This year, as I opened up my Infinite Campus at precisely 8 p.m., I would be lying if I said I wasn’t panicking. I couldn’t help but feel that if I was stuck with a bad schedule for senior year, there would be little I could do to change it. I’m not the only student who feels this way, and that means something needs to change. A sense of helplessness is not a good feeling to have when it comes to something crucial like your schedule. This stress is perpetuated by Gunn’s scheduling system, which fails to accommodate a student’s learning needs. Although I realize the struggle of making an efficient scheduling system for 2000 students, Gunn needs a better system that gives students a say in their schedules instead of dismissing legitimate concerns such as incompatible teachers or class periods.
The first problem that should be addressed is the fact that we have little say in the structure of our schedule. We pick out the classes we want on Infinite Campus, but that’s it. For example, if you’re the kind of person who works better in the morning and wants their more difficult classes earlier in the day, you have no say in the matter. Whether or not you get an A or E period math class is left completely up to chance, and if by some cruel twist of fate you end up with an F or G period slot, have fun explaining to your counselor why you deserve to be moved to a different period over the other panicked students.
Perhaps the main reason for Gunn’s inefficient scheduling system is the fact that we cannot switch out of a class because of a teacher. As someone whose family moved to Palo Alto so that I could receive a better education, I find this offensive. I don’t think that wanting to get the most out of your education should be discouraged. If a student wants to place particular emphasis on a certain class and wants to switch to a teacher who will help him learn more effectively, there is nothing wrong with that. In fact, it should be seen as a positive thing, since, as a public school, Gunn’s main goal is to promote a passion for learning. By not letting students pick out the teachers they want in classes that are important to them, the scheduling system may be indirectly diverting students away from their interests. Not allowing students to switch out of classes because of specific teachers does neither student nor teacher any good, for the student will probably be bitter about being forced to remain in that class, and the respect that is vital for a teacher-student relationship will be impossible to attain.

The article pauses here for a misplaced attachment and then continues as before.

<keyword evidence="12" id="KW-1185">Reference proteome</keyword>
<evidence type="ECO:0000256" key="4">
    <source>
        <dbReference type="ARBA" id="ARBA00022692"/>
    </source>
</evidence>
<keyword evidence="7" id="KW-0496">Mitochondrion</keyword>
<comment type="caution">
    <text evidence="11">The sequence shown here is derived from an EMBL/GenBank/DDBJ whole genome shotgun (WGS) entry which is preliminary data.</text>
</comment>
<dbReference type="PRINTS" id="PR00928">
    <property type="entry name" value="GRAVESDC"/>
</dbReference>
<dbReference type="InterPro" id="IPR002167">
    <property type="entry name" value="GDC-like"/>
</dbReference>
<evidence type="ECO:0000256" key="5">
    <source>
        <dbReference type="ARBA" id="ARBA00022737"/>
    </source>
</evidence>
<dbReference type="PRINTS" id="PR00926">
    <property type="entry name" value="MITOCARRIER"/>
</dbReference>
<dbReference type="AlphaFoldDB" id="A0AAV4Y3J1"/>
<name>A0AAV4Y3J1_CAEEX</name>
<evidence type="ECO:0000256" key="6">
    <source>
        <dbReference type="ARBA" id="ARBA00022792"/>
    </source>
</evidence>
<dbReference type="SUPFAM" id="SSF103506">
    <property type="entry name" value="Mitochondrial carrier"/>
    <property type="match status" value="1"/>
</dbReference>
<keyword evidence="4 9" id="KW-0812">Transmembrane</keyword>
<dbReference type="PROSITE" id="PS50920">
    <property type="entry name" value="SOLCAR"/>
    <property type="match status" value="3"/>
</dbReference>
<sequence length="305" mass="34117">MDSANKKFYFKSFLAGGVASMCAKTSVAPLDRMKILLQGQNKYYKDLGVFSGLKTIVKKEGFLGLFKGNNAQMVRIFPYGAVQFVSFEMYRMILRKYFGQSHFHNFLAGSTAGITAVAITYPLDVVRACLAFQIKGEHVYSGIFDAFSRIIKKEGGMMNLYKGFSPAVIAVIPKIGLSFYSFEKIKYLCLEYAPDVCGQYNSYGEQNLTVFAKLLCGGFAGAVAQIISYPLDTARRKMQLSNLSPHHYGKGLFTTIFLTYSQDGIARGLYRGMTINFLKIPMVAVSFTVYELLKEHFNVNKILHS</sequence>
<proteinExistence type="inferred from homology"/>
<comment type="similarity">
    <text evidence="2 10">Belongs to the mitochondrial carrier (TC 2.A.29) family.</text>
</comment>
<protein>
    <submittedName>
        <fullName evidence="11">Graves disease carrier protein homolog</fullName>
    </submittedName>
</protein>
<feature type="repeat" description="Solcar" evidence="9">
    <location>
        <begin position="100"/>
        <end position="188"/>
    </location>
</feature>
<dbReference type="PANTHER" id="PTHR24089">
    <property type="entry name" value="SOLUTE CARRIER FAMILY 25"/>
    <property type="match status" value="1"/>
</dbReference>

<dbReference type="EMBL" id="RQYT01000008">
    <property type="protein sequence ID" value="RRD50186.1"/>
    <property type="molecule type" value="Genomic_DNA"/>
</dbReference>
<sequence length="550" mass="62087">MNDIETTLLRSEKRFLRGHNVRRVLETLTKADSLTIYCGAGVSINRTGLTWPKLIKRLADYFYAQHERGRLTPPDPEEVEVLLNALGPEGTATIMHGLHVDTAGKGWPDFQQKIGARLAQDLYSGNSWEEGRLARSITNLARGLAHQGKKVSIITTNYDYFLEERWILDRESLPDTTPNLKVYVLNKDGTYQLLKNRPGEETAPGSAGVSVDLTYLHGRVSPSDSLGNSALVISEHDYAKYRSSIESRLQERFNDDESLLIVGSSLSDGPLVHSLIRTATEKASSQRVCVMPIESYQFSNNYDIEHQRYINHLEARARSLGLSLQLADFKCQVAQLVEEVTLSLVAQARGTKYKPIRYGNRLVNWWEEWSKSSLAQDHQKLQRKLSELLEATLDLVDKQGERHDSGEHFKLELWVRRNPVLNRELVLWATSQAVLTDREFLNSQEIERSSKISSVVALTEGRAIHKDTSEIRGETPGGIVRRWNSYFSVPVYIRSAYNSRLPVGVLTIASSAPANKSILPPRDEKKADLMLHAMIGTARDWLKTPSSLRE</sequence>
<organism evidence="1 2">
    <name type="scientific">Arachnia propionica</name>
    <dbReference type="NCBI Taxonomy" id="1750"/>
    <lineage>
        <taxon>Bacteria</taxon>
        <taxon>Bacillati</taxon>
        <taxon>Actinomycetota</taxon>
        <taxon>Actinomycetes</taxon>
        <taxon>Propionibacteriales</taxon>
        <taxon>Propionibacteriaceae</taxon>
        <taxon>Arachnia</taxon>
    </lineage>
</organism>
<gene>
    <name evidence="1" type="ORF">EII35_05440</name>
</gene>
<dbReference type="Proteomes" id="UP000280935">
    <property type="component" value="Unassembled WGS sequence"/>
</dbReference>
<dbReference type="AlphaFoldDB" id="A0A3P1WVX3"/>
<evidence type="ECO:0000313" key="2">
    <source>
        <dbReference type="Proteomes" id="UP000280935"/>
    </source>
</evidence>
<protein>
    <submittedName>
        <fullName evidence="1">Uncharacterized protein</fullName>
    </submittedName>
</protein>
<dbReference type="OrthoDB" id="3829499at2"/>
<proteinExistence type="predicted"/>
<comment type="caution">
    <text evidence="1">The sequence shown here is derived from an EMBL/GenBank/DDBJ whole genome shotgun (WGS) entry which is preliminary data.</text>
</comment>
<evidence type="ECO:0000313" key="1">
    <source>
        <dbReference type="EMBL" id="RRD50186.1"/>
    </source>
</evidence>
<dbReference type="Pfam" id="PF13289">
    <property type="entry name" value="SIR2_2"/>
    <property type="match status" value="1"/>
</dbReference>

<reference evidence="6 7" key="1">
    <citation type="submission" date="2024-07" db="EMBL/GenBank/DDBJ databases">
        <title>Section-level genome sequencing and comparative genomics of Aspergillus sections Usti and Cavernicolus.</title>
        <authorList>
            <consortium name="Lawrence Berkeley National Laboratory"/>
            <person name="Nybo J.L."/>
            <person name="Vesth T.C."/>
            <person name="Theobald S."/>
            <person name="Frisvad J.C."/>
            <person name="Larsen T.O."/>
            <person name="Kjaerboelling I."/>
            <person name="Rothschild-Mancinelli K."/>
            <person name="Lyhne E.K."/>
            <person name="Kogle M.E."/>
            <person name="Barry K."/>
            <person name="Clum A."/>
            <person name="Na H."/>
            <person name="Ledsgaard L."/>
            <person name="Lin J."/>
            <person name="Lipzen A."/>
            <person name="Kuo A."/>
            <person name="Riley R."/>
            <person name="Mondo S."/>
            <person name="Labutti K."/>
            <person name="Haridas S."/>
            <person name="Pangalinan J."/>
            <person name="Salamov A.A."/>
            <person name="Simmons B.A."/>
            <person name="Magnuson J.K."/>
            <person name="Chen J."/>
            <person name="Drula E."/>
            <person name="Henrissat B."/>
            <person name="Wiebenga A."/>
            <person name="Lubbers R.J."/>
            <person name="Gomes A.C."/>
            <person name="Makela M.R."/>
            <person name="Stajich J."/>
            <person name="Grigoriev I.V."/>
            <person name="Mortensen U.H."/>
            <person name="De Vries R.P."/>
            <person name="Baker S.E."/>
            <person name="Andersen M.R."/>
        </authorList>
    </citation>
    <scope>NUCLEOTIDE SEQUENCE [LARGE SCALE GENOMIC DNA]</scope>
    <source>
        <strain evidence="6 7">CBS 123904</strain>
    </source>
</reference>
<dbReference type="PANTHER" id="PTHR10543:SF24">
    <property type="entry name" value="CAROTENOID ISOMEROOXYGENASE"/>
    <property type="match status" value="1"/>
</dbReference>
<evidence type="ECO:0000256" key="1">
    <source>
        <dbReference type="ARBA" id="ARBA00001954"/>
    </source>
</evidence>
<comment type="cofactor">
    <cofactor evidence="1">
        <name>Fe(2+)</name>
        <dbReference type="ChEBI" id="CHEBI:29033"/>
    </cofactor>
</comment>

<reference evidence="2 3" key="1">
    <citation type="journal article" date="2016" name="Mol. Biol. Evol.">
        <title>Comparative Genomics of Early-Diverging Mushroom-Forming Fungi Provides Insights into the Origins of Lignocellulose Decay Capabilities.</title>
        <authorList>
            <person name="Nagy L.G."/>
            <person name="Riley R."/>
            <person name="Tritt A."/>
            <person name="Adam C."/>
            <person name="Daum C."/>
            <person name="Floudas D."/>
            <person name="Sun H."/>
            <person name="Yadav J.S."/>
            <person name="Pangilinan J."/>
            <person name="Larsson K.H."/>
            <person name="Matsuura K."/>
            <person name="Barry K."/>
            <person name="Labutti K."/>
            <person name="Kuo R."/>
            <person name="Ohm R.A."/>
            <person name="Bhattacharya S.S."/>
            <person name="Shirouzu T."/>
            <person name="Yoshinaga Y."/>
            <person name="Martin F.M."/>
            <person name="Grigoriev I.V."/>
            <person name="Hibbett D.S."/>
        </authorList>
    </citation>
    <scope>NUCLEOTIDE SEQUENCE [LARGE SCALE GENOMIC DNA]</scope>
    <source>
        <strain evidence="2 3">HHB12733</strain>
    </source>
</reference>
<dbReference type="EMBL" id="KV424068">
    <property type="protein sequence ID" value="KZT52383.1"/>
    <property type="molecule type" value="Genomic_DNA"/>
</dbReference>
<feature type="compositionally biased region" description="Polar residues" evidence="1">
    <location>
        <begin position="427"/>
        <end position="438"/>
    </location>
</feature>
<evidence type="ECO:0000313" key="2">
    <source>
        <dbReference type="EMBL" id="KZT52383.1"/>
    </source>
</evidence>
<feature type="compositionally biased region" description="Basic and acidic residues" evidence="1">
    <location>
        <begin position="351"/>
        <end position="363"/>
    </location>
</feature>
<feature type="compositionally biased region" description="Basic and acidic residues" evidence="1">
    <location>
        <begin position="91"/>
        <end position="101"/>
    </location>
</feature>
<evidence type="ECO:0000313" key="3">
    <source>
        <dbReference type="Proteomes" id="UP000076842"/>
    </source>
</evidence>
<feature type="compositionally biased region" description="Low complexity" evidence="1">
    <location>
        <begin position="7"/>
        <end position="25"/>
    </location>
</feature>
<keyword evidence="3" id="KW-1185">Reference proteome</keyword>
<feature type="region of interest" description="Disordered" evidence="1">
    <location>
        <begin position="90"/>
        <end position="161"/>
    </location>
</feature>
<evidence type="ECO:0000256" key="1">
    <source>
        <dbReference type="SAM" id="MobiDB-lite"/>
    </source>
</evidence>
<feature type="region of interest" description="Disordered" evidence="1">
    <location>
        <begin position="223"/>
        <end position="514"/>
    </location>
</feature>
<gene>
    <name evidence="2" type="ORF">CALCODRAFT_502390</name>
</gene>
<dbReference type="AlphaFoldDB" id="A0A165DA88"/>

A simple solution to the problems with our scheduling system would be to incorporate a college system, in which students drag and drop the classes with the teachers they want to form their own schedule. Priority for picking classes can be based on grade level (seniors first), and as classes fill up, students can’t drag them anymore. Of course the system would have some problems, but overall, the system would be much more efficient and yield much happier students. Also, if a student doesn’t get the optimal schedule with the drag-and-drop system, they’d have nobody to blame but themselves.
Overall, the Gunn scheduling system definitely has room for improvement. In the future, Gunn should work on trying to make concerns such as individual teachers and specific periods more easily alterable.
—Kozakevich, a senior, is a Forum Editor.